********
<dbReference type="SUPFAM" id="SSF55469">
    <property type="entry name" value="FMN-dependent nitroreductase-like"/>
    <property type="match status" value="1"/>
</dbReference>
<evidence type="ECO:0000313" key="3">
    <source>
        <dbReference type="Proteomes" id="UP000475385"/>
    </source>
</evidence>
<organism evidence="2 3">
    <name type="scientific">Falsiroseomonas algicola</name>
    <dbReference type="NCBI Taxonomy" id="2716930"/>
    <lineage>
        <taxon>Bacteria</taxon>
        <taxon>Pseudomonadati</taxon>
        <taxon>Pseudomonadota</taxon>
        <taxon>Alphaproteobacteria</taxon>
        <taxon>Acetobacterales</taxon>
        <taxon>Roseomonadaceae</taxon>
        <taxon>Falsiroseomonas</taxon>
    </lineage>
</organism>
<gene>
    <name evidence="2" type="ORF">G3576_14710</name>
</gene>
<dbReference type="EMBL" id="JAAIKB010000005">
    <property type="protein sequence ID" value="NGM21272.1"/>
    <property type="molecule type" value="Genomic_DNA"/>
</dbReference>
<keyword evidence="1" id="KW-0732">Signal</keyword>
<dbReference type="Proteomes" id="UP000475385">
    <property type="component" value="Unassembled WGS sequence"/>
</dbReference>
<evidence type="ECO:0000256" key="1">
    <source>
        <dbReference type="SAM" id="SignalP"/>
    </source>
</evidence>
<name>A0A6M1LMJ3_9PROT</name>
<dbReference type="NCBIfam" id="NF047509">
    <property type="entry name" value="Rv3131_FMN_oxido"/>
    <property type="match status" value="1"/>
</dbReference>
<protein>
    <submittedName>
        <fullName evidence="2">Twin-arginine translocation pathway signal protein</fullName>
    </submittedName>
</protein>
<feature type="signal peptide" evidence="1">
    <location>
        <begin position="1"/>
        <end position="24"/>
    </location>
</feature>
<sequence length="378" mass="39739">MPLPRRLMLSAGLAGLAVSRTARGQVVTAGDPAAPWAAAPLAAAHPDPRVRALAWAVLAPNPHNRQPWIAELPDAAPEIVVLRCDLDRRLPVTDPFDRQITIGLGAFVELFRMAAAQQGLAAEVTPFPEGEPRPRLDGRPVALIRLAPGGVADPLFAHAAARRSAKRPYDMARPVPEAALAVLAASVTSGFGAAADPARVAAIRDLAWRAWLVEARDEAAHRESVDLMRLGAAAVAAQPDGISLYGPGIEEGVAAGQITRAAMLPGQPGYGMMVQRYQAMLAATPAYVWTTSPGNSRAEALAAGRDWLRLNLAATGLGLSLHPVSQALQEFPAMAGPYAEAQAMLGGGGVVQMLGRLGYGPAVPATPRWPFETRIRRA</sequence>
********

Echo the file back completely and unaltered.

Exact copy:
<dbReference type="SUPFAM" id="SSF55469">
    <property type="entry name" value="FMN-dependent nitroreductase-like"/>
    <property type="match status" value="1"/>
</dbReference>
<evidence type="ECO:0000313" key="3">
    <source>
        <dbReference type="Proteomes" id="UP000475385"/>
    </source>
</evidence>
<organism evidence="2 3">
    <name type="scientific">Falsiroseomonas algicola</name>
    <dbReference type="NCBI Taxonomy" id="2716930"/>
    <lineage>
        <taxon>Bacteria</taxon>
        <taxon>Pseudomonadati</taxon>
        <taxon>Pseudomonadota</taxon>
        <taxon>Alphaproteobacteria</taxon>
        <taxon>Acetobacterales</taxon>
        <taxon>Roseomonadaceae</taxon>
        <taxon>Falsiroseomonas</taxon>
    </lineage>
</organism>
<gene>
    <name evidence="2" type="ORF">G3576_14710</name>
</gene>
<dbReference type="EMBL" id="JAAIKB010000005">
    <property type="protein sequence ID" value="NGM21272.1"/>
    <property type="molecule type" value="Genomic_DNA"/>
</dbReference>
<keyword evidence="1" id="KW-0732">Signal</keyword>
<dbReference type="Proteomes" id="UP000475385">
    <property type="component" value="Unassembled WGS sequence"/>
</dbReference>
<evidence type="ECO:0000256" key="1">
    <source>
        <dbReference type="SAM" id="SignalP"/>
    </source>
</evidence>
<name>A0A6M1LMJ3_9PROT</name>
<dbReference type="NCBIfam" id="NF047509">
    <property type="entry name" value="Rv3131_FMN_oxido"/>
    <property type="match status" value="1"/>
</dbReference>
<protein>
    <submittedName>
        <fullName evidence="2">Twin-arginine translocation pathway signal protein</fullName>
    </submittedName>
</protein>
<feature type="signal peptide" evidence="1">
    <location>
        <begin position="1"/>
        <end position="24"/>
    </location>
</feature>
<sequence length="378" mass="39739">MPLPRRLMLSAGLAGLAVSRTARGQVVTAGDPAAPWAAAPLAAAHPDPRVRALAWAVLAPNPHNRQPWIAELPDAAPEIVVLRCDLDRRLPVTDPFDRQITIGLGAFVELFRMAAAQQGLAAEVTPFPEGEPRPRLDGRPVALIRLAPGGVADPLFAHAAARRSAKRPYDMARPVPEAALAVLAASVTSGFGAAADPARVAAIRDLAWRAWLVEARDEAAHRESVDLMRLGAAAVAAQPDGISLYGPGIEEGVAAGQITRAAMLPGQPGYGMMVQRYQAMLAATPAYVWTTSPGNSRAEALAAGRDWLRLNLAATGLGLSLHPVSQALQEFPAMAGPYAEAQAMLGGGGVVQMLGRLGYGPAVPATPRWPFETRIRRA</sequence>